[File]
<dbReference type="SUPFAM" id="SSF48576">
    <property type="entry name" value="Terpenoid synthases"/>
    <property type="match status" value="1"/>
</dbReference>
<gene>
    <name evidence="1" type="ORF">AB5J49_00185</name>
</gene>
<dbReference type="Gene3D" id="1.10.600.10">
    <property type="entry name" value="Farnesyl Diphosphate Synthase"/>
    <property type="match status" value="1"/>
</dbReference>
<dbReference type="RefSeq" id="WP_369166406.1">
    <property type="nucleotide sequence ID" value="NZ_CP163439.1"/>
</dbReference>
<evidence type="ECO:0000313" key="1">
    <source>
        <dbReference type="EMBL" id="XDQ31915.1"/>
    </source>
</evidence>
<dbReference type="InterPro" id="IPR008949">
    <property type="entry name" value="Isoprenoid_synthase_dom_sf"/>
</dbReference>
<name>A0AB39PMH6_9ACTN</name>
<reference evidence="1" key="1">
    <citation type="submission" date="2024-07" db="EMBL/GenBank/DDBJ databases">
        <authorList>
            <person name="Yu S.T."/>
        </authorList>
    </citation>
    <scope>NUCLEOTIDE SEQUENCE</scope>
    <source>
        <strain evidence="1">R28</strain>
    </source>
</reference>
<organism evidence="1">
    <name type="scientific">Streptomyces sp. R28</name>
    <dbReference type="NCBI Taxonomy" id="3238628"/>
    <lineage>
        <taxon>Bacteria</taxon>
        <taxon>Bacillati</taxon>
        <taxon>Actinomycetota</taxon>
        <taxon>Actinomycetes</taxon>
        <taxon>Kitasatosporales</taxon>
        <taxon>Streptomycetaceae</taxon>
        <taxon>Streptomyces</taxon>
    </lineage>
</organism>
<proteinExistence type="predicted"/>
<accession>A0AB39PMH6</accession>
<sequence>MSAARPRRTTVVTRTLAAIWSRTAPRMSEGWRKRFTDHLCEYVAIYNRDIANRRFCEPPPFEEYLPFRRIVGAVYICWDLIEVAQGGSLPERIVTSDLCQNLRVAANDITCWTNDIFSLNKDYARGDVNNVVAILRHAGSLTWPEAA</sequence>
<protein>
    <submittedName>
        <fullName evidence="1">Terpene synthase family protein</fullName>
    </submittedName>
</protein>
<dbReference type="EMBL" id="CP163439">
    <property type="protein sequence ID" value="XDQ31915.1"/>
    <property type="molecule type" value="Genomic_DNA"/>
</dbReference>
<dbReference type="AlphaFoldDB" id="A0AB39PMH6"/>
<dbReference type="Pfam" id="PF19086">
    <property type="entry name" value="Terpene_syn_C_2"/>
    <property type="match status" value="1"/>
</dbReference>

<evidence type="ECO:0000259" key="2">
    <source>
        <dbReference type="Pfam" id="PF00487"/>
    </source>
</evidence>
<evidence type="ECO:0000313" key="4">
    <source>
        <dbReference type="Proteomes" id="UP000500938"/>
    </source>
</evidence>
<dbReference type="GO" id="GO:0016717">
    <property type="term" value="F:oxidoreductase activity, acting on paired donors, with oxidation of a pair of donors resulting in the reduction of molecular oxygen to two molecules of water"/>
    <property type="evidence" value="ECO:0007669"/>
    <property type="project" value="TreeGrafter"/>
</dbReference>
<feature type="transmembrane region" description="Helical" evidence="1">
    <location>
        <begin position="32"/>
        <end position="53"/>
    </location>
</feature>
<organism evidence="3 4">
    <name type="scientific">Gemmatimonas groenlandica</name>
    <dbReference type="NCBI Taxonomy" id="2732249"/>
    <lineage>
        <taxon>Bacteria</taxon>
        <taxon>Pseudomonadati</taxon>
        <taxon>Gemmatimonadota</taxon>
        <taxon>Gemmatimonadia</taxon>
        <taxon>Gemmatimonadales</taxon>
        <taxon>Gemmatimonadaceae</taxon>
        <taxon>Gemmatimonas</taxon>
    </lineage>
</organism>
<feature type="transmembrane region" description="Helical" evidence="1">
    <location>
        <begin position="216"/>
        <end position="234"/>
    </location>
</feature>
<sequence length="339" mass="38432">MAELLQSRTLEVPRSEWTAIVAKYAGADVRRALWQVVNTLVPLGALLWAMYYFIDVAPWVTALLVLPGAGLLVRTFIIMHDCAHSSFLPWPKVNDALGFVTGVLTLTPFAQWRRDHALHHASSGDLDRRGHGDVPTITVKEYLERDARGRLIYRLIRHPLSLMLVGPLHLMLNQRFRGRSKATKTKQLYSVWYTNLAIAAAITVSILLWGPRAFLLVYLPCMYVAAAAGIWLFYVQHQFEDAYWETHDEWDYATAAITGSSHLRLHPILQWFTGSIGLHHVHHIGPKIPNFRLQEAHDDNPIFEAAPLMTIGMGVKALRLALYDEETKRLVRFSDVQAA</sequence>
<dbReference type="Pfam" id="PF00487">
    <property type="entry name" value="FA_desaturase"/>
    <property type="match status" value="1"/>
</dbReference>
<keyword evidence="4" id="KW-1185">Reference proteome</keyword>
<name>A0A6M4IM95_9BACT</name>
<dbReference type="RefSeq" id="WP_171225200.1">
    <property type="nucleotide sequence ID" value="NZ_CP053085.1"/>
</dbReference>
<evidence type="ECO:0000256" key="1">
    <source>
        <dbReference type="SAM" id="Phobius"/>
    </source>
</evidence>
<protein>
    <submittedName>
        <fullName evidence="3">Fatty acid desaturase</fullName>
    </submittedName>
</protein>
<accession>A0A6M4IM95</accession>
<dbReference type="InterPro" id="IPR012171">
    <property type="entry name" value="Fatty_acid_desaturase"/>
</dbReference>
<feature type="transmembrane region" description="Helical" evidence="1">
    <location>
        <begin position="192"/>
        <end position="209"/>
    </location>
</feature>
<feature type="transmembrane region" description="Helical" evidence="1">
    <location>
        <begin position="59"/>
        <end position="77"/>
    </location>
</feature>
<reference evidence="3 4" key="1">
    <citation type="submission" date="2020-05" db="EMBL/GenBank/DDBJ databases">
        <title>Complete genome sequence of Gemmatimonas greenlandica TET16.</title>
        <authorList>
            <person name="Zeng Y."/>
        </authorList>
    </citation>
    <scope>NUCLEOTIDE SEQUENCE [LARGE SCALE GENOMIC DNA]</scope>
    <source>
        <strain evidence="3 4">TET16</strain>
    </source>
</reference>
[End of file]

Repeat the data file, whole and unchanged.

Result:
<dbReference type="SUPFAM" id="SSF48576">
    <property type="entry name" value="Terpenoid synthases"/>
    <property type="match status" value="1"/>
</dbReference>
<gene>
    <name evidence="1" type="ORF">AB5J49_00185</name>
</gene>
<dbReference type="Gene3D" id="1.10.600.10">
    <property type="entry name" value="Farnesyl Diphosphate Synthase"/>
    <property type="match status" value="1"/>
</dbReference>
<dbReference type="RefSeq" id="WP_369166406.1">
    <property type="nucleotide sequence ID" value="NZ_CP163439.1"/>
</dbReference>
<evidence type="ECO:0000313" key="1">
    <source>
        <dbReference type="EMBL" id="XDQ31915.1"/>
    </source>
</evidence>
<dbReference type="InterPro" id="IPR008949">
    <property type="entry name" value="Isoprenoid_synthase_dom_sf"/>
</dbReference>
<name>A0AB39PMH6_9ACTN</name>
<reference evidence="1" key="1">
    <citation type="submission" date="2024-07" db="EMBL/GenBank/DDBJ databases">
        <authorList>
            <person name="Yu S.T."/>
        </authorList>
    </citation>
    <scope>NUCLEOTIDE SEQUENCE</scope>
    <source>
        <strain evidence="1">R28</strain>
    </source>
</reference>
<organism evidence="1">
    <name type="scientific">Streptomyces sp. R28</name>
    <dbReference type="NCBI Taxonomy" id="3238628"/>
    <lineage>
        <taxon>Bacteria</taxon>
        <taxon>Bacillati</taxon>
        <taxon>Actinomycetota</taxon>
        <taxon>Actinomycetes</taxon>
        <taxon>Kitasatosporales</taxon>
        <taxon>Streptomycetaceae</taxon>
        <taxon>Streptomyces</taxon>
    </lineage>
</organism>
<proteinExistence type="predicted"/>
<accession>A0AB39PMH6</accession>
<sequence>MSAARPRRTTVVTRTLAAIWSRTAPRMSEGWRKRFTDHLCEYVAIYNRDIANRRFCEPPPFEEYLPFRRIVGAVYICWDLIEVAQGGSLPERIVTSDLCQNLRVAANDITCWTNDIFSLNKDYARGDVNNVVAILRHAGSLTWPEAA</sequence>
<protein>
    <submittedName>
        <fullName evidence="1">Terpene synthase family protein</fullName>
    </submittedName>
</protein>
<dbReference type="EMBL" id="CP163439">
    <property type="protein sequence ID" value="XDQ31915.1"/>
    <property type="molecule type" value="Genomic_DNA"/>
</dbReference>
<dbReference type="AlphaFoldDB" id="A0AB39PMH6"/>
<dbReference type="Pfam" id="PF19086">
    <property type="entry name" value="Terpene_syn_C_2"/>
    <property type="match status" value="1"/>
</dbReference>

<evidence type="ECO:0000259" key="2">
    <source>
        <dbReference type="Pfam" id="PF00487"/>
    </source>
</evidence>
<evidence type="ECO:0000313" key="4">
    <source>
        <dbReference type="Proteomes" id="UP000500938"/>
    </source>
</evidence>
<dbReference type="GO" id="GO:0016717">
    <property type="term" value="F:oxidoreductase activity, acting on paired donors, with oxidation of a pair of donors resulting in the reduction of molecular oxygen to two molecules of water"/>
    <property type="evidence" value="ECO:0007669"/>
    <property type="project" value="TreeGrafter"/>
</dbReference>
<feature type="transmembrane region" description="Helical" evidence="1">
    <location>
        <begin position="32"/>
        <end position="53"/>
    </location>
</feature>
<organism evidence="3 4">
    <name type="scientific">Gemmatimonas groenlandica</name>
    <dbReference type="NCBI Taxonomy" id="2732249"/>
    <lineage>
        <taxon>Bacteria</taxon>
        <taxon>Pseudomonadati</taxon>
        <taxon>Gemmatimonadota</taxon>
        <taxon>Gemmatimonadia</taxon>
        <taxon>Gemmatimonadales</taxon>
        <taxon>Gemmatimonadaceae</taxon>
        <taxon>Gemmatimonas</taxon>
    </lineage>
</organism>
<feature type="transmembrane region" description="Helical" evidence="1">
    <location>
        <begin position="216"/>
        <end position="234"/>
    </location>
</feature>
<sequence length="339" mass="38432">MAELLQSRTLEVPRSEWTAIVAKYAGADVRRALWQVVNTLVPLGALLWAMYYFIDVAPWVTALLVLPGAGLLVRTFIIMHDCAHSSFLPWPKVNDALGFVTGVLTLTPFAQWRRDHALHHASSGDLDRRGHGDVPTITVKEYLERDARGRLIYRLIRHPLSLMLVGPLHLMLNQRFRGRSKATKTKQLYSVWYTNLAIAAAITVSILLWGPRAFLLVYLPCMYVAAAAGIWLFYVQHQFEDAYWETHDEWDYATAAITGSSHLRLHPILQWFTGSIGLHHVHHIGPKIPNFRLQEAHDDNPIFEAAPLMTIGMGVKALRLALYDEETKRLVRFSDVQAA</sequence>
<dbReference type="Pfam" id="PF00487">
    <property type="entry name" value="FA_desaturase"/>
    <property type="match status" value="1"/>
</dbReference>
<keyword evidence="4" id="KW-1185">Reference proteome</keyword>
<name>A0A6M4IM95_9BACT</name>
<dbReference type="RefSeq" id="WP_171225200.1">
    <property type="nucleotide sequence ID" value="NZ_CP053085.1"/>
</dbReference>
<evidence type="ECO:0000256" key="1">
    <source>
        <dbReference type="SAM" id="Phobius"/>
    </source>
</evidence>
<protein>
    <submittedName>
        <fullName evidence="3">Fatty acid desaturase</fullName>
    </submittedName>
</protein>
<accession>A0A6M4IM95</accession>
<dbReference type="InterPro" id="IPR012171">
    <property type="entry name" value="Fatty_acid_desaturase"/>
</dbReference>
<feature type="transmembrane region" description="Helical" evidence="1">
    <location>
        <begin position="192"/>
        <end position="209"/>
    </location>
</feature>
<feature type="transmembrane region" description="Helical" evidence="1">
    <location>
        <begin position="59"/>
        <end position="77"/>
    </location>
</feature>
<reference evidence="3 4" key="1">
    <citation type="submission" date="2020-05" db="EMBL/GenBank/DDBJ databases">
        <title>Complete genome sequence of Gemmatimonas greenlandica TET16.</title>
        <authorList>
            <person name="Zeng Y."/>
        </authorList>
    </citation>
    <scope>NUCLEOTIDE SEQUENCE [LARGE SCALE GENOMIC DNA]</scope>
    <source>
        <strain evidence="3 4">TET16</strain>
    </source>
</reference>